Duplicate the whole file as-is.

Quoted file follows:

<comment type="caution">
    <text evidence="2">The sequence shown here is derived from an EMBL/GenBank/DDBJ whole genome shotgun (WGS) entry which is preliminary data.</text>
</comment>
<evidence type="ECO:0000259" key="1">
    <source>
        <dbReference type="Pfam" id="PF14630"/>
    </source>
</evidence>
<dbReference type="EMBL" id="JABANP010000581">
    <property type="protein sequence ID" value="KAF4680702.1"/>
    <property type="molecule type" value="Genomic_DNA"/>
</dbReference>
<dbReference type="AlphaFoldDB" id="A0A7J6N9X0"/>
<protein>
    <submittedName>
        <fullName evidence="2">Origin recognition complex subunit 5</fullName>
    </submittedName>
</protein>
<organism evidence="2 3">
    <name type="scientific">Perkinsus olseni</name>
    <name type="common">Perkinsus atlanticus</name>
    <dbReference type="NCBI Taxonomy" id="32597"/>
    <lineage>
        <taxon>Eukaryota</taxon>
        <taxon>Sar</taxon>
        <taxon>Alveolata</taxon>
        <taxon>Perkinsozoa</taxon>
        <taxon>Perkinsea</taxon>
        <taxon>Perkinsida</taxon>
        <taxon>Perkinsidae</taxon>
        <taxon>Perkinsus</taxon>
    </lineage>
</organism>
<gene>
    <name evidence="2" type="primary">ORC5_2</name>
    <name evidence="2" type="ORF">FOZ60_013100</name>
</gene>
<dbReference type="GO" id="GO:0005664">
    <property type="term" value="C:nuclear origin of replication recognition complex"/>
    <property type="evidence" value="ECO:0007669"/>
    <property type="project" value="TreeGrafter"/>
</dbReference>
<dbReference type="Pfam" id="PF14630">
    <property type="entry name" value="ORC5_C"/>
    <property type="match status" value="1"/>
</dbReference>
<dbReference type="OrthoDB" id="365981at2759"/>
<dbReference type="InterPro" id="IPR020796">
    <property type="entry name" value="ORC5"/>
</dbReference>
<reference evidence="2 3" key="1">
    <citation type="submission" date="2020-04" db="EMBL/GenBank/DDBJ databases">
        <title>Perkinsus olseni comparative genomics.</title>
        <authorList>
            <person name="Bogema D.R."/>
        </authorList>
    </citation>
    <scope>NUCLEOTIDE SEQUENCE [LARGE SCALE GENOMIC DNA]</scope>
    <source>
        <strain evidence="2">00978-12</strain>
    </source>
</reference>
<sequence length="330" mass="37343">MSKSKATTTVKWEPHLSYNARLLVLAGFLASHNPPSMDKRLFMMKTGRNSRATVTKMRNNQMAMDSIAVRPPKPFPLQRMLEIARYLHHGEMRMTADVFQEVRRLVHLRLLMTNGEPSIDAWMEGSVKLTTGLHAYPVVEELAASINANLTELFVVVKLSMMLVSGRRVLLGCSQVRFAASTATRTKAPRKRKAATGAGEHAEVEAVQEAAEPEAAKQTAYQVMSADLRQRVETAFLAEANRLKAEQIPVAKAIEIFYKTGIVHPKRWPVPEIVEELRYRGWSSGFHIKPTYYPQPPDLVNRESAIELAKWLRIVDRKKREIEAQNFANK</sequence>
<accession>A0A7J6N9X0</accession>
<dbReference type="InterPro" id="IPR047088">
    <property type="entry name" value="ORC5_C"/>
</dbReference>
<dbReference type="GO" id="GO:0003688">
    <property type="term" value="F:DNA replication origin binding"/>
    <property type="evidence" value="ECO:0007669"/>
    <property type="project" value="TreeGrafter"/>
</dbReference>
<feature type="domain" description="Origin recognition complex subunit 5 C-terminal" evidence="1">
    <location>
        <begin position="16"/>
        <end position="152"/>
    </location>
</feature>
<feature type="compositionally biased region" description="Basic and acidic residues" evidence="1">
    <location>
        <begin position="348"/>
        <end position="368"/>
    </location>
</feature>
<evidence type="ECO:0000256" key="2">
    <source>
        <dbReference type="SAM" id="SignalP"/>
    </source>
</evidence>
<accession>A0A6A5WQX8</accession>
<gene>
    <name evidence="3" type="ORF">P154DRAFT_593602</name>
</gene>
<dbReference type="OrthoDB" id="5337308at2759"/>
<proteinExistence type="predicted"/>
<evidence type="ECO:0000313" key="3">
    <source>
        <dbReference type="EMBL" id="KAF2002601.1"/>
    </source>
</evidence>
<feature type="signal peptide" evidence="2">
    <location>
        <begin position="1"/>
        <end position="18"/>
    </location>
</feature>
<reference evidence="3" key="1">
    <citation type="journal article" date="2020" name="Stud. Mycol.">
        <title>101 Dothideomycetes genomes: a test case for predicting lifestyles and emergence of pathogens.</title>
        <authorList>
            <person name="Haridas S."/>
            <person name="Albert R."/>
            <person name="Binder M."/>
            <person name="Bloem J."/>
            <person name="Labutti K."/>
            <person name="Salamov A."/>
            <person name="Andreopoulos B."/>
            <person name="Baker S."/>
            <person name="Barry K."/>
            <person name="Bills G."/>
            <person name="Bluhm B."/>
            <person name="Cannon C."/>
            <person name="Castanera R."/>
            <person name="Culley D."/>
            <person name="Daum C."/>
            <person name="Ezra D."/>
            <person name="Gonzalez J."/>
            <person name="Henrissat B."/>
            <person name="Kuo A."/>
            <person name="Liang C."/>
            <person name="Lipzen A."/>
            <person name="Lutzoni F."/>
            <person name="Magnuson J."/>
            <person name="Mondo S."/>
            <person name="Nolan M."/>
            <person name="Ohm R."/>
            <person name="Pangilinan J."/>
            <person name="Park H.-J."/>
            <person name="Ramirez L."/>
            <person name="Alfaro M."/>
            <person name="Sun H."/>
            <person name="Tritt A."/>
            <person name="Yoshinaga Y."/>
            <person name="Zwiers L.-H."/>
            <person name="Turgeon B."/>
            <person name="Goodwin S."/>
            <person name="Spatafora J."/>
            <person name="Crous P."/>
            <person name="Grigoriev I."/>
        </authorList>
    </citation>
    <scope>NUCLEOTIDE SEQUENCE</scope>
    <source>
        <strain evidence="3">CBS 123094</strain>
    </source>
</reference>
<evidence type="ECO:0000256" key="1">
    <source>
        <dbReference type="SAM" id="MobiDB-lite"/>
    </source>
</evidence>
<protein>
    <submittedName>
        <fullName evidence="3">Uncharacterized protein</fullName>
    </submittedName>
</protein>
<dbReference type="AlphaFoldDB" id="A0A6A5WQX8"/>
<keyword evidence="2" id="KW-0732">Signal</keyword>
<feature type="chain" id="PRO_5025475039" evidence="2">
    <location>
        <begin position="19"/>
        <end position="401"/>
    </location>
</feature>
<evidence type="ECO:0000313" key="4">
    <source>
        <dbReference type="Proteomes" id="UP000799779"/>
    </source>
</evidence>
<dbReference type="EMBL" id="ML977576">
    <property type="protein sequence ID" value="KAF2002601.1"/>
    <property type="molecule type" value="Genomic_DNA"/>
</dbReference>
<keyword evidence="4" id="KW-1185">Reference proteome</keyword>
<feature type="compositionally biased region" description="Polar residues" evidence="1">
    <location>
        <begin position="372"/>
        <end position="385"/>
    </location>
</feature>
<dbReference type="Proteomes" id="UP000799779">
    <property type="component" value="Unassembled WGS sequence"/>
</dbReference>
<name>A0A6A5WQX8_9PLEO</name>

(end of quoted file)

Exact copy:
<comment type="caution">
    <text evidence="2">The sequence shown here is derived from an EMBL/GenBank/DDBJ whole genome shotgun (WGS) entry which is preliminary data.</text>
</comment>
<evidence type="ECO:0000259" key="1">
    <source>
        <dbReference type="Pfam" id="PF14630"/>
    </source>
</evidence>
<dbReference type="EMBL" id="JABANP010000581">
    <property type="protein sequence ID" value="KAF4680702.1"/>
    <property type="molecule type" value="Genomic_DNA"/>
</dbReference>
<dbReference type="AlphaFoldDB" id="A0A7J6N9X0"/>
<protein>
    <submittedName>
        <fullName evidence="2">Origin recognition complex subunit 5</fullName>
    </submittedName>
</protein>
<organism evidence="2 3">
    <name type="scientific">Perkinsus olseni</name>
    <name type="common">Perkinsus atlanticus</name>
    <dbReference type="NCBI Taxonomy" id="32597"/>
    <lineage>
        <taxon>Eukaryota</taxon>
        <taxon>Sar</taxon>
        <taxon>Alveolata</taxon>
        <taxon>Perkinsozoa</taxon>
        <taxon>Perkinsea</taxon>
        <taxon>Perkinsida</taxon>
        <taxon>Perkinsidae</taxon>
        <taxon>Perkinsus</taxon>
    </lineage>
</organism>
<gene>
    <name evidence="2" type="primary">ORC5_2</name>
    <name evidence="2" type="ORF">FOZ60_013100</name>
</gene>
<dbReference type="GO" id="GO:0005664">
    <property type="term" value="C:nuclear origin of replication recognition complex"/>
    <property type="evidence" value="ECO:0007669"/>
    <property type="project" value="TreeGrafter"/>
</dbReference>
<dbReference type="Pfam" id="PF14630">
    <property type="entry name" value="ORC5_C"/>
    <property type="match status" value="1"/>
</dbReference>
<dbReference type="OrthoDB" id="365981at2759"/>
<dbReference type="InterPro" id="IPR020796">
    <property type="entry name" value="ORC5"/>
</dbReference>
<reference evidence="2 3" key="1">
    <citation type="submission" date="2020-04" db="EMBL/GenBank/DDBJ databases">
        <title>Perkinsus olseni comparative genomics.</title>
        <authorList>
            <person name="Bogema D.R."/>
        </authorList>
    </citation>
    <scope>NUCLEOTIDE SEQUENCE [LARGE SCALE GENOMIC DNA]</scope>
    <source>
        <strain evidence="2">00978-12</strain>
    </source>
</reference>
<sequence length="330" mass="37343">MSKSKATTTVKWEPHLSYNARLLVLAGFLASHNPPSMDKRLFMMKTGRNSRATVTKMRNNQMAMDSIAVRPPKPFPLQRMLEIARYLHHGEMRMTADVFQEVRRLVHLRLLMTNGEPSIDAWMEGSVKLTTGLHAYPVVEELAASINANLTELFVVVKLSMMLVSGRRVLLGCSQVRFAASTATRTKAPRKRKAATGAGEHAEVEAVQEAAEPEAAKQTAYQVMSADLRQRVETAFLAEANRLKAEQIPVAKAIEIFYKTGIVHPKRWPVPEIVEELRYRGWSSGFHIKPTYYPQPPDLVNRESAIELAKWLRIVDRKKREIEAQNFANK</sequence>
<accession>A0A7J6N9X0</accession>
<dbReference type="InterPro" id="IPR047088">
    <property type="entry name" value="ORC5_C"/>
</dbReference>
<dbReference type="GO" id="GO:0003688">
    <property type="term" value="F:DNA replication origin binding"/>
    <property type="evidence" value="ECO:0007669"/>
    <property type="project" value="TreeGrafter"/>
</dbReference>
<feature type="domain" description="Origin recognition complex subunit 5 C-terminal" evidence="1">
    <location>
        <begin position="16"/>
        <end position="152"/>
    </location>
</feature>
<feature type="compositionally biased region" description="Basic and acidic residues" evidence="1">
    <location>
        <begin position="348"/>
        <end position="368"/>
    </location>
</feature>
<evidence type="ECO:0000256" key="2">
    <source>
        <dbReference type="SAM" id="SignalP"/>
    </source>
</evidence>
<accession>A0A6A5WQX8</accession>
<gene>
    <name evidence="3" type="ORF">P154DRAFT_593602</name>
</gene>
<dbReference type="OrthoDB" id="5337308at2759"/>
<proteinExistence type="predicted"/>
<evidence type="ECO:0000313" key="3">
    <source>
        <dbReference type="EMBL" id="KAF2002601.1"/>
    </source>
</evidence>
<feature type="signal peptide" evidence="2">
    <location>
        <begin position="1"/>
        <end position="18"/>
    </location>
</feature>
<reference evidence="3" key="1">
    <citation type="journal article" date="2020" name="Stud. Mycol.">
        <title>101 Dothideomycetes genomes: a test case for predicting lifestyles and emergence of pathogens.</title>
        <authorList>
            <person name="Haridas S."/>
            <person name="Albert R."/>
            <person name="Binder M."/>
            <person name="Bloem J."/>
            <person name="Labutti K."/>
            <person name="Salamov A."/>
            <person name="Andreopoulos B."/>
            <person name="Baker S."/>
            <person name="Barry K."/>
            <person name="Bills G."/>
            <person name="Bluhm B."/>
            <person name="Cannon C."/>
            <person name="Castanera R."/>
            <person name="Culley D."/>
            <person name="Daum C."/>
            <person name="Ezra D."/>
            <person name="Gonzalez J."/>
            <person name="Henrissat B."/>
            <person name="Kuo A."/>
            <person name="Liang C."/>
            <person name="Lipzen A."/>
            <person name="Lutzoni F."/>
            <person name="Magnuson J."/>
            <person name="Mondo S."/>
            <person name="Nolan M."/>
            <person name="Ohm R."/>
            <person name="Pangilinan J."/>
            <person name="Park H.-J."/>
            <person name="Ramirez L."/>
            <person name="Alfaro M."/>
            <person name="Sun H."/>
            <person name="Tritt A."/>
            <person name="Yoshinaga Y."/>
            <person name="Zwiers L.-H."/>
            <person name="Turgeon B."/>
            <person name="Goodwin S."/>
            <person name="Spatafora J."/>
            <person name="Crous P."/>
            <person name="Grigoriev I."/>
        </authorList>
    </citation>
    <scope>NUCLEOTIDE SEQUENCE</scope>
    <source>
        <strain evidence="3">CBS 123094</strain>
    </source>
</reference>
<evidence type="ECO:0000256" key="1">
    <source>
        <dbReference type="SAM" id="MobiDB-lite"/>
    </source>
</evidence>
<protein>
    <submittedName>
        <fullName evidence="3">Uncharacterized protein</fullName>
    </submittedName>
</protein>
<dbReference type="AlphaFoldDB" id="A0A6A5WQX8"/>
<keyword evidence="2" id="KW-0732">Signal</keyword>
<feature type="chain" id="PRO_5025475039" evidence="2">
    <location>
        <begin position="19"/>
        <end position="401"/>
    </location>
</feature>
<evidence type="ECO:0000313" key="4">
    <source>
        <dbReference type="Proteomes" id="UP000799779"/>
    </source>
</evidence>
<dbReference type="EMBL" id="ML977576">
    <property type="protein sequence ID" value="KAF2002601.1"/>
    <property type="molecule type" value="Genomic_DNA"/>
</dbReference>
<keyword evidence="4" id="KW-1185">Reference proteome</keyword>
<feature type="compositionally biased region" description="Polar residues" evidence="1">
    <location>
        <begin position="372"/>
        <end position="385"/>
    </location>
</feature>
<dbReference type="Proteomes" id="UP000799779">
    <property type="component" value="Unassembled WGS sequence"/>
</dbReference>
<name>A0A6A5WQX8_9PLEO</name>